Antimalarial drug overdose: clinical features and management
Sarah McCrea Information Officer, National Poisons Information Service (London)
As part of the ongoing series on poisoning, Sarah McCrea describes the features and management of antimalarial drug overdose
Malaria is caused by infection with protozoan parasites of the Plasmodia genus; the four species which are important in human disease are Plasmodium falciparum, P. vivax, P. ovale and P. malariae. The parasites (known as sporozoites at this stage) enter the bloodstream through the bite of a female Anopheles mosquito. They migrate to the liver, where they infect hepatocytes. They then undergo schizogony (divide and multiply) for a couple of weeks. The infected cells then rupture, releasing parasites which invade erythrocytes, and, again mature, divide and multiply until eventually the erythrocyte ruptures, releasing fresh parasites. Repeated cycles of this process of invasion and rupture of erythrocytes are responsible for the cyclical clinical symptoms seen with malaria (chills, fever, rigors). Other symptoms common to all types of malaria include anaemia, jaundice, splenomegaly and hepatomegaly. In P. vivax or P. ovale infection some of the parasites may persist in the hepatic stage for years, and cause relapses. P. falciparum, responsible for the most severe form of malaria, can be fatal, particularly if cerebral malaria develops.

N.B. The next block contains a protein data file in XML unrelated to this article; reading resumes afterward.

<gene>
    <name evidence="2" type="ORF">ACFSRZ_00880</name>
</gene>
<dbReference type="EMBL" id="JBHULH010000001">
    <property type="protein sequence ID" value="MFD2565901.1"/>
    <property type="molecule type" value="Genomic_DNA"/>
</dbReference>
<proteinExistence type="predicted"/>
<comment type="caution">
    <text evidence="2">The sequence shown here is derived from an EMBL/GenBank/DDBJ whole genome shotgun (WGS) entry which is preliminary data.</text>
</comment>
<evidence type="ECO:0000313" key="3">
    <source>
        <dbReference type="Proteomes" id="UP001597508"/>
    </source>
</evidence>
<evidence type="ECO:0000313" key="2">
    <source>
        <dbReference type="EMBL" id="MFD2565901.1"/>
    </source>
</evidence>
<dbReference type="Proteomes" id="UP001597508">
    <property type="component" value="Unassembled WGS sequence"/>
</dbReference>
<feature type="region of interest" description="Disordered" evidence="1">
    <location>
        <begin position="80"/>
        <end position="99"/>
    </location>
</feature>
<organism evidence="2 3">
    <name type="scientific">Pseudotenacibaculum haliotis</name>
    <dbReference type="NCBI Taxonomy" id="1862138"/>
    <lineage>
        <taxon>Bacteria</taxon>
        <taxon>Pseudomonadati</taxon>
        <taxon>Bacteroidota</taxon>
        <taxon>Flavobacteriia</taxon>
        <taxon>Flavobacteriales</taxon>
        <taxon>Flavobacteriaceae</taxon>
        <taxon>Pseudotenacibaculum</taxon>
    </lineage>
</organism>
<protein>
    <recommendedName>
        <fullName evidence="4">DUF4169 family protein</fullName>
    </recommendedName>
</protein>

9, 1, 20-25.
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